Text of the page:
The researchers have used the interpretivism philosophy to collect secondary data from different international journals. A mixed research approach (qualitative and quantitative) has been taken for this particular paper to build up casual relationships between different variables of waste management in AM. This has helped the researchers generalize the findings to a specific extent.
At the same time, the researchers have used an exploratory research design for the current study, which has enabled them to investigate the research questions by analyzing different theories. The exploratory design is cheaper and provides flexibility and adaptability to change the outcomes. Similarly, for secondary data collection, Boolean techniques have also been used, which has resulted in the discovery of the latest information related to waste management in AM. Lastly, for sampling techniques, inclusion and exclusion criteria have been utilized to find out precise information based on DRAM and innovative waste management processes in 3D printing.
V. RESULTS AND DISCUSSION
By analyzing the qualitative and quantitative data, we have discovered that the ongoing research on DRAM can be beneficial to creating a circular economy, which leads to sustainability. The feasibility and efficiency of the process are compatible with small- and large-scale manufacturing facilities.
In Conclusion, this review paper probes into the elaborate relationship between the proliferation of plastic waste worldwide and the procedure of recycling this waste as feed for 3D printers. It illustrates the methodology and role of the DRAM process in maintaining a circular economy. The study also emphasizes the imminent need for ingenious waste-handling tactics to curb the estimated projection of 26 billion metric tons of polymer waste by 2050. During the study, it was observed that Distributed Recycling and Additive Manufacturing (DRAM) appears to be a key contender, exhibiting a closed-loop process, deftly recycling polymer waste, and reducing too much dependency on virgin polymers. However, repeated reuse of plastic waste compromises the mechanical properties, causing anomalies like brittleness and strength reduction. To mitigate this problem, the addition of additives such as silica-sand, lignin, and graphene oxide has shown promise in enhancing strength, life expectancy, and usability. Furthermore, this study introduces the notion of converting non-recyclable waste materials into value-added goods and processing End-of-life wastes for energy recovery through pyrolysis. In totality, this review not only elucidates the crucial problems of the exponential increment of polymer waste worldwide but also how to utilize 3D printing technology to tackle these problems. The amalgamation of waste handling, recycling, additive manufacturing, value addition, and energy recycling of polymer wastes is assured to exemplify the inclination towards a sustainable future in 3D printing.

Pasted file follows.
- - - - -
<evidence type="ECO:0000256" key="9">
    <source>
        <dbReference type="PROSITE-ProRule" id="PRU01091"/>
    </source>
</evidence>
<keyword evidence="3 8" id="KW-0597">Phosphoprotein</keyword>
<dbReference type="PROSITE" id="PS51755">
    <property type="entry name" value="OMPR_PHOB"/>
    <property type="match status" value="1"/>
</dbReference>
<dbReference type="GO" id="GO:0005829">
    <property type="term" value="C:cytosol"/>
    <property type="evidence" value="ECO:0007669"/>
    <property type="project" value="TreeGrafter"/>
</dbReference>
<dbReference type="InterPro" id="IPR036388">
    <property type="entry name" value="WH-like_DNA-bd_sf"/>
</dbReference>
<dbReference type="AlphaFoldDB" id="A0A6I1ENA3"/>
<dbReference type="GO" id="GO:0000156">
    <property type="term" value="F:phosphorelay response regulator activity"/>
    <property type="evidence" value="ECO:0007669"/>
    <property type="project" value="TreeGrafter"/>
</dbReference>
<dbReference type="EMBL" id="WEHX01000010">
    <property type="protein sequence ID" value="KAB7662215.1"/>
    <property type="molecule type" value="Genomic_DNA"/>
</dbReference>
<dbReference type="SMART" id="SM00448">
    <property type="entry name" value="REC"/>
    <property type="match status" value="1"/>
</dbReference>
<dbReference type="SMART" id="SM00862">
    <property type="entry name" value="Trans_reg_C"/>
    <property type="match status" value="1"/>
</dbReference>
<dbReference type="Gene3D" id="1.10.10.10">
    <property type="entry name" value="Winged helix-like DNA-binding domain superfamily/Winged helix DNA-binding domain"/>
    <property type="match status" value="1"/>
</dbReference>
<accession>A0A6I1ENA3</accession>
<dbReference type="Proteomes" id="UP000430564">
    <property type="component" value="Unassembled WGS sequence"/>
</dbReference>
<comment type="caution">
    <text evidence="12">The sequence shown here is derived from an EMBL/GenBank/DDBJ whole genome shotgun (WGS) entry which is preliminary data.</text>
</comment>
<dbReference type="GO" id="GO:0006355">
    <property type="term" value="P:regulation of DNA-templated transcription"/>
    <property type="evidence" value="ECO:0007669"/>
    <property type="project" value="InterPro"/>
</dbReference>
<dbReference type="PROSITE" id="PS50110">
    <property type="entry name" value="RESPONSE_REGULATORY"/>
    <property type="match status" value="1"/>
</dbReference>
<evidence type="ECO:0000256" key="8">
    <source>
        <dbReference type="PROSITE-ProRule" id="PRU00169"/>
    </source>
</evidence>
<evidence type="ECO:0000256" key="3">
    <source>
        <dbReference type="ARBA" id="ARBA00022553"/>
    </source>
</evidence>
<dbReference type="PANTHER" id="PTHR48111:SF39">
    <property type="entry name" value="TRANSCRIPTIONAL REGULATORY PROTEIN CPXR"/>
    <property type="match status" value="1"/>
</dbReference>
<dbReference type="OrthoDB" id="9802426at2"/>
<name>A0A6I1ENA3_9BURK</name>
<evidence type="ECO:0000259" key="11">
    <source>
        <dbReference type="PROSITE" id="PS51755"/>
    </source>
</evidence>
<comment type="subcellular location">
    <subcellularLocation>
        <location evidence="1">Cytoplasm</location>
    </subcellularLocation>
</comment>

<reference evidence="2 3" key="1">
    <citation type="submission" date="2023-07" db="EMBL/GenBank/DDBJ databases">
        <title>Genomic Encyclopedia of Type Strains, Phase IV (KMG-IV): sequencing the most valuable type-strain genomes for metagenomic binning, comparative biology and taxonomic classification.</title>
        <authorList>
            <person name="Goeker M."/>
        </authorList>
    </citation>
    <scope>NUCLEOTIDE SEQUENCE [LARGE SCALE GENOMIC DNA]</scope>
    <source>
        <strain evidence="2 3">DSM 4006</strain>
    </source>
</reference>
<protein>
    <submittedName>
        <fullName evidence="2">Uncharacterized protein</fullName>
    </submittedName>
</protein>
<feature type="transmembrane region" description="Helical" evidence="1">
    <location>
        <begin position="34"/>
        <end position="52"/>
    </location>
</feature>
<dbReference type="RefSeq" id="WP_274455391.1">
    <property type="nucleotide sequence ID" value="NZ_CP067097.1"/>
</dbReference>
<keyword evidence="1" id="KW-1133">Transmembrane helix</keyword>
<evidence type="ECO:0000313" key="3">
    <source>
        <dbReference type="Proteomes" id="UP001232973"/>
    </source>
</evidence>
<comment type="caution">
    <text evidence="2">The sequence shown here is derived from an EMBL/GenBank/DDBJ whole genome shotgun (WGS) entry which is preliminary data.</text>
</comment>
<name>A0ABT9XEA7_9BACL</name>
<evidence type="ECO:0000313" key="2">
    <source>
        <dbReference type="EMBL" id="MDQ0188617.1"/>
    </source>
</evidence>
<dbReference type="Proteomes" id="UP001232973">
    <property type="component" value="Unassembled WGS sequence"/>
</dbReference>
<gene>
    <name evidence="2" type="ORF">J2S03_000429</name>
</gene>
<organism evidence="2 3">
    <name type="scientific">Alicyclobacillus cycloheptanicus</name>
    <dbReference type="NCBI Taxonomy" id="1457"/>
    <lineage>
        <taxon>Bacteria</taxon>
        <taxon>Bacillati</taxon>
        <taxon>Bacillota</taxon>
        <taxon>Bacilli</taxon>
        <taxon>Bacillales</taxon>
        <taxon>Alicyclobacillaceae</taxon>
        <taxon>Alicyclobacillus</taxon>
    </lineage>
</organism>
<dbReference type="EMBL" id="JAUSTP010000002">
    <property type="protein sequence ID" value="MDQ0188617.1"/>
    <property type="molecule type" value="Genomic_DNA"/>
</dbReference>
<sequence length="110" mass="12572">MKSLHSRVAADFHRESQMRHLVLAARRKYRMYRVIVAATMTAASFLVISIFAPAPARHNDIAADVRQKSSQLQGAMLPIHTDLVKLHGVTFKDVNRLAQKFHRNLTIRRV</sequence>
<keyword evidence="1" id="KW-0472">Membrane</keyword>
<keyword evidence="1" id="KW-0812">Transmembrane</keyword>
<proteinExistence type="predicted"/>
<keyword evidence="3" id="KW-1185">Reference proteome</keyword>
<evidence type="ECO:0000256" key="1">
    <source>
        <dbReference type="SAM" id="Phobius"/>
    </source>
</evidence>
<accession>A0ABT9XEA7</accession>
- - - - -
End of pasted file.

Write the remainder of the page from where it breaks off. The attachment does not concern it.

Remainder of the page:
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Copyright © 2023 Vijay Krishna Banerjee, Pulak Adhikary, Uddipan Pahari. This is an open access article distributed under the Creative Commons Attribution License, which permits unrestricted use, distribution, and reproduction in any medium, provided the original work is properly cited.